Today, not even the most adamant critic of living in Sub-saharan Africa, would suggest that it was a particularily unhealthy area in which to live.

This shows how very far medicine has advanced in the last 100 years, because for well in to the 20th century, Africa, and West Africa in particular, was called ‘The White Man’s Grave.’

If the snakes did not get you, then disease would! Caucasians dared not venture into Africa without donning a pith helmet and a spine pad, otherwise heat stroke or brain damage would strike them dead. Jackboots were strongly advised for both male and female attire because behind every bush a poisonous snake might strick and the leather of such boots offered a slight chance of survival. Every snake should be killed on sight, despite the fact that less than 10% of the snakes of Africa are seriously poisonous. It was thought that if they bit you, they injected you with poison through their fangs. And non-poisonous snakes like pythons were constrictors, who could strangle you to death and then swallow you whole! There was no 100% cure for a snake bite; the anti-venom serums were only about 60% effective. The majority of snake bites took several hours to kill you. Others killed you instantly. The ones that took several hours to kill might, if you were lucky, responded to a series of timely anti-venom serums and death might be avoided. One did of course have to have the serum handy and there were certain serums that had to be frozen at all times. Serums effective against African snakes were and still are the least available. There were alternative anti-venom serums, and if you injected the incorrect one then the cure itself became a killer!

If you managed to avoid the sun and the snakes, then you would almost certainly catch malaria. Caucasians, in countries where mosquitos were known to spread malaria, relied on large doses of quinine and it was soon claimed by the imbibers that not only did gin contain the required substance, but when both gin and tonic were continually consumed, effective protection was more likely! By the late 1950s however, malaria tablets were available which if taken daily a week before being bitten prevented you from contracting malaria. Since then anti-malaria drugs have been improved.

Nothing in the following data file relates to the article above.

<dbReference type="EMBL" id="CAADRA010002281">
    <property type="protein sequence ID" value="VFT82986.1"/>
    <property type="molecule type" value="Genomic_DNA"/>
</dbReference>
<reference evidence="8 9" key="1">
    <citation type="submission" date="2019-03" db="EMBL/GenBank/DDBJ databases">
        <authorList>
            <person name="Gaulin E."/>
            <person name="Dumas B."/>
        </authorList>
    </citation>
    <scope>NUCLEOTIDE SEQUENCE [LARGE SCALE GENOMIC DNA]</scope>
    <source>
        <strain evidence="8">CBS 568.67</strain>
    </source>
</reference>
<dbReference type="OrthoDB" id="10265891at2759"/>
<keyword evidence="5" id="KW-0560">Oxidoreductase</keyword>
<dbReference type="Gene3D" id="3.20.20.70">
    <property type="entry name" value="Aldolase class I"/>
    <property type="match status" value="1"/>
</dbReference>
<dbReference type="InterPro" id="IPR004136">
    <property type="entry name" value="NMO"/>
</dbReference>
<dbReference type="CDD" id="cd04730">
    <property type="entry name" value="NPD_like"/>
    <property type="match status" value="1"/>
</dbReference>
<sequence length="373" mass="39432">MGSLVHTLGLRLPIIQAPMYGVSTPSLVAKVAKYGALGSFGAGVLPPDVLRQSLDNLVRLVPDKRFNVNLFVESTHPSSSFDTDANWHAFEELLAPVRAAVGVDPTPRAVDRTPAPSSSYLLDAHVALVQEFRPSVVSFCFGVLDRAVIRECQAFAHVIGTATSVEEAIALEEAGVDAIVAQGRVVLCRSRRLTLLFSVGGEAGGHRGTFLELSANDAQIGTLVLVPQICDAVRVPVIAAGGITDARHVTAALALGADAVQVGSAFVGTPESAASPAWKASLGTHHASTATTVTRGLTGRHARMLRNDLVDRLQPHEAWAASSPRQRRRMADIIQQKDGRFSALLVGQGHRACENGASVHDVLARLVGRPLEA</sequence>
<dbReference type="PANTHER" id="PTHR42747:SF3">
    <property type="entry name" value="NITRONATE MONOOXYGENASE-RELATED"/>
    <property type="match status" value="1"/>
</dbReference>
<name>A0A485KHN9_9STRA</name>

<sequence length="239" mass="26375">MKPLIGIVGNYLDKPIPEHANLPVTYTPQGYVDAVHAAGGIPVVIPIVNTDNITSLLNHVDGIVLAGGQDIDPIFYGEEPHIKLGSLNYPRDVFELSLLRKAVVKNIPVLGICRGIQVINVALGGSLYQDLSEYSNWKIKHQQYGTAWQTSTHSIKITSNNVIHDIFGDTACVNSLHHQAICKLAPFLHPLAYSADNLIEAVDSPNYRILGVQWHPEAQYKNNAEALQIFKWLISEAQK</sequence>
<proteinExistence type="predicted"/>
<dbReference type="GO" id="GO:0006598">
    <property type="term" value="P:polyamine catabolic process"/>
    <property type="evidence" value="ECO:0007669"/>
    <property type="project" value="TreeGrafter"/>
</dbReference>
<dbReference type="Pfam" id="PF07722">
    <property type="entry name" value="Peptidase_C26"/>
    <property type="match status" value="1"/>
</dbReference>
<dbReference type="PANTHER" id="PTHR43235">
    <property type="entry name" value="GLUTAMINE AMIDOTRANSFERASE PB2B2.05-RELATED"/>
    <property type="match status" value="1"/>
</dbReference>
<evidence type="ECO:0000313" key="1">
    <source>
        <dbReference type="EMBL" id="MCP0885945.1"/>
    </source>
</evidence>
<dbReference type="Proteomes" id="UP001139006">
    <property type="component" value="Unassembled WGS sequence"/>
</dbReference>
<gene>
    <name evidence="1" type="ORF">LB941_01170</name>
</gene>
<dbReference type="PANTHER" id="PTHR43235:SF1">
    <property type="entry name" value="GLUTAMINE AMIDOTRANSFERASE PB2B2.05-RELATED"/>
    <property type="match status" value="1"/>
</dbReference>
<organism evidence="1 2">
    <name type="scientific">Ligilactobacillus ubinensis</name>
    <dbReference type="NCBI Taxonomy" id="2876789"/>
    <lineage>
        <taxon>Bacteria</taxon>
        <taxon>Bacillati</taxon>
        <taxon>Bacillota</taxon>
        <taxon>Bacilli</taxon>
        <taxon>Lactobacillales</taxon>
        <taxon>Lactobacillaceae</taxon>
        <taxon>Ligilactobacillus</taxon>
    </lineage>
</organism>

Two more East African killer diseases, tick typhus and bilharzia were, a 100 years ago, a serious deterrent to European settlement of both East and West Africa.

During my 57 years in East Africa, I have had several interesting and exciting encounters with both snakes and sickness. Many years ago, I was visiting our New York agent who supplied us with American clients for our photographic safaris. They were publishing a new brochure and invited me to help its promotion at their expense. On arrival at JFK airport, to the 5-star Manhattan hotel, I felt distinctly ill. By 7 pm I was sweating like I have never sweated before and when I discovered I was covered in purple patches, the assistant hotel manager called me a doctor, a nice young man, who replied in a rather un-bedside manner fashion when he read my temperature, “One hundred and six point four! You should be dead!” Then he called an ambulance. An hour later found me delivered to Maddox Hill hospital on the edge of the Bronx. For two-and-a-half hours I waited on a stretcher in the hospital passage and every time a cute young Irish nurse whispered in my ear, “You are next,” a continual stream of more important casualties were wheeled past me. I later discovered these were the typical input of the Bronx on a Saturday night; 90% Hispanic and all gunshot or knife wounds!